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Lessons learned about gardening during the challenges of 2020

“I could tell you my adventures — beginning from this morning. But it’s no use to go back to yesterday, because I was a different person then.”

— Lewis Carroll, “Alice’s Adventures in Wonderland,” 1865

In Chapter 10 of Lewis Carroll’s classic tale, Alice tells the Mock Turtle and the Gryphon that her escapades in Wonderland have changed her, but when she wakes up from her nap, she tells her sister it was all just a “wonderful dream” before running off to play.

It’s her older sister who stays behind on the grassy bank, contemplating what the dream might mean and the lessons that might be learned.

I have felt like Alice in Wonderland during much of 2020. Such strange events have taken place that it’s been hard to wrap my head around all of the changes. I’ve frequently found myself in a state of perplexity, if not unequivocal distress.

However, now that 2020 is ending (none too soon), I’m feeling more like Alice’s big sister, wondering what all of this might mean, and what I have learned from this year’s madness.

For one thing, I’ve learned that when the world gets crazy, people get gardening. I mean that in the sense people do more gardening, and in the sense they recognize how powerful gardening is to regain a sense of self-efficacy during uncertain times.

The warm, sunny weather this spring certainly made home quarantines more enjoyable, which prompted millions of Americans — many for the first time — to grow plants in their garden or on their patio to relieve some stress and to feel connected to nature while they socially distanced.

Many parents (and grandparents) with extra time at home with their children took the opportunity to grow gardens with them this year. I’m sure the experience planted seeds of inspiration for a new generation of gardeners who will remember how good it felt to spend time with their family growing their own food.

Pandemic-inspired plots are being called “victory gardens” after the home gardens that were grown during World War I and World War II to supplement the shortage of fresh produce. There certainly have been spot shortages of fresh fruits and vegetables in grocery stores this year as transport and distribution services have been disrupted. It’s reassuring to see fresh food growing in our garden when the selection dwindles at the store.

However, an unfortunate result of the call for growing vegetable “victory gardens” during the pandemic was that it usurped the name and redirected our focus away from “victory gardens” that are intended to address climate change by sequestering carbon in the soil. (I wrote about climate change victory gardens Jan. 12.) In 2020, the global health crisis overshadowed our attention to the global environmental crisis, although some people still cling to the belief that both crises are a hoax.

This year has reaffirmed for me the importance of community-supported agriculture programs and farmers markets. CSA participation ensures fresh, seasonal produce for consumers, reduces energy and transport costs, and supports local farmers. To learn more, see www.localharvest.org/.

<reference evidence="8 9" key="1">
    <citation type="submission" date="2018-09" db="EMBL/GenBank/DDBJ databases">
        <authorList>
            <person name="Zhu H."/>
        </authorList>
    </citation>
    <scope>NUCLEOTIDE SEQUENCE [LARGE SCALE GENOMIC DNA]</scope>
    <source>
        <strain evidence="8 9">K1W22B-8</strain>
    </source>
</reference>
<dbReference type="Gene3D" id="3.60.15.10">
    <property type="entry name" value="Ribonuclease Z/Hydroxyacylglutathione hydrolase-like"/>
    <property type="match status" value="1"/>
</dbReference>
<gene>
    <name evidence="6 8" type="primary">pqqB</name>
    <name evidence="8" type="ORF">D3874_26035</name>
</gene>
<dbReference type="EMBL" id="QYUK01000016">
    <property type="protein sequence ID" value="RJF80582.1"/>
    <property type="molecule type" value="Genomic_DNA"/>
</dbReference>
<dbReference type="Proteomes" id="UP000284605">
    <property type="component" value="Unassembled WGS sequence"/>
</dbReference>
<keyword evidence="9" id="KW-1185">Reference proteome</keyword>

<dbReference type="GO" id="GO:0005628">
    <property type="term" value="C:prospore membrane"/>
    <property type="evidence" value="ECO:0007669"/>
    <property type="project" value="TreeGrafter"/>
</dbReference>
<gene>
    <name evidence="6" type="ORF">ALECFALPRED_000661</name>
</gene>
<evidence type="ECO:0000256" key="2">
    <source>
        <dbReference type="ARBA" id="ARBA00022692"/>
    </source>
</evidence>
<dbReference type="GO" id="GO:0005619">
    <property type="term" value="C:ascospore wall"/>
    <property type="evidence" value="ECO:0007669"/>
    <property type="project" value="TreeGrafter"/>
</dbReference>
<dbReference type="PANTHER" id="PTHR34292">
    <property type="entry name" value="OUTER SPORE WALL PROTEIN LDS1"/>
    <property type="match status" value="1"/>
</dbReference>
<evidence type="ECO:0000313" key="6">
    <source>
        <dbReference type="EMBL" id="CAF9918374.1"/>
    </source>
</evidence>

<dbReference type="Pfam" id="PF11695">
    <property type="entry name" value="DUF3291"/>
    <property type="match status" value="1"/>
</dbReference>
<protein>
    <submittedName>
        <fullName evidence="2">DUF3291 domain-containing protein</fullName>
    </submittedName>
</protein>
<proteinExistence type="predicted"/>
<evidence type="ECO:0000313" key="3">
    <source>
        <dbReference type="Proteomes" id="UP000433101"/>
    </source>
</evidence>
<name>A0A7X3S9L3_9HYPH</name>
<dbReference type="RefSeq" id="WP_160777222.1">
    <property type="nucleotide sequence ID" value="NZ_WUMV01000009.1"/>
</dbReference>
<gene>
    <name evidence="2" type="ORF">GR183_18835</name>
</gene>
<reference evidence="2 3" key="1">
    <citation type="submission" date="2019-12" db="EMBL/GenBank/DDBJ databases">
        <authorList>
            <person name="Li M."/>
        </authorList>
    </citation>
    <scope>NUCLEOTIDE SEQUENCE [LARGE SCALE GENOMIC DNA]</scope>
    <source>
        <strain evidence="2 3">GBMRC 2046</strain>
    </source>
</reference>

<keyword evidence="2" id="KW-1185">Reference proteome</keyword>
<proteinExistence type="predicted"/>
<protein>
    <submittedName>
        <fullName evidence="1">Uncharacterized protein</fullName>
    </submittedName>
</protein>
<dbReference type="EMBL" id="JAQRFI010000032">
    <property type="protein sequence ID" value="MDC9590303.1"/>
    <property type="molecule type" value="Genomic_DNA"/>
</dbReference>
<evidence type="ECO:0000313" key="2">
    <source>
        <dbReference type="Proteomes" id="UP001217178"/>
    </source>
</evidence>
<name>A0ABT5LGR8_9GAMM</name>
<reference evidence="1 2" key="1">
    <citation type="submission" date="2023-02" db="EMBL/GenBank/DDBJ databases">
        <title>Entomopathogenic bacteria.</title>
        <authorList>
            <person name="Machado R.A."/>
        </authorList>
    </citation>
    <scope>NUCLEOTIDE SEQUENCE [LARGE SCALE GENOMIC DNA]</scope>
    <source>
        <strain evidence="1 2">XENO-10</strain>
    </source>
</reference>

Something else I learned from 2020 is that food insecurity can happen to anyone. According to Feeding America, the largest hunger-relief organization in the U.S., an estimated 17 million more Americans lost their food security this year due to the pandemic. This brings the total to more than 54 million people, including 18 million children, now facing food insecurity in our country.

Locally, thousands of people in Phoenix and Talent lost their homes in September’s Almeda fire, further increasing the number of residents struggling with food insecurity. Community food banks and hunger relief programs have worked diligently to keep up with the increasing needs, asking local gardeners for their assistance by planting a row of vegetables for the hungry. There’s never been a better time to reach out to people in need through our gardens. To participate in 2021, contact ACCESS Food Share at www.accesshelps.org.

Speaking of reaching out, another lesson I’ve learned this year is that gardeners want to stay in contact with each other, and they will find resourceful ways to do so. The local chapter of Soroptimists brought their annual garden tour online during 2020, and several gardening groups held virtual classes and workshops. Many plant sales were canceled this year, but others found a way for shoppers to order online and then pick up their orders without leaving their car.

I received more gardening questions from readers during 2020 than in the previous five years I’ve written the column, which indicates that more people are gardening and/or want to learn more about gardening. Next year, I think having a variety of learning and purchasing options will continue to be important for new and seasoned gardeners.

In light of the events of 2020, Alice was right when she said, “It’s no use to go back to yesterday.” Let’s use the lessons we learned this year to make our gardens, our lives and the lives of those in need better in 2021.

I will be off for the next three weeks, but I’ll be back Jan. 3, with a list of recommended garden-related books. Until then, happy holidays and happy gardening (even if the gardening is in your mind).

Rhonda Nowak is a Rogue Valley gardener, teacher and writer. Email her at Rnowak39@gmail.com. For more about gardening, check out her podcasts at https://mailtribune.com/podcasts/the-literary-gardener and her website at www.literarygardener.com.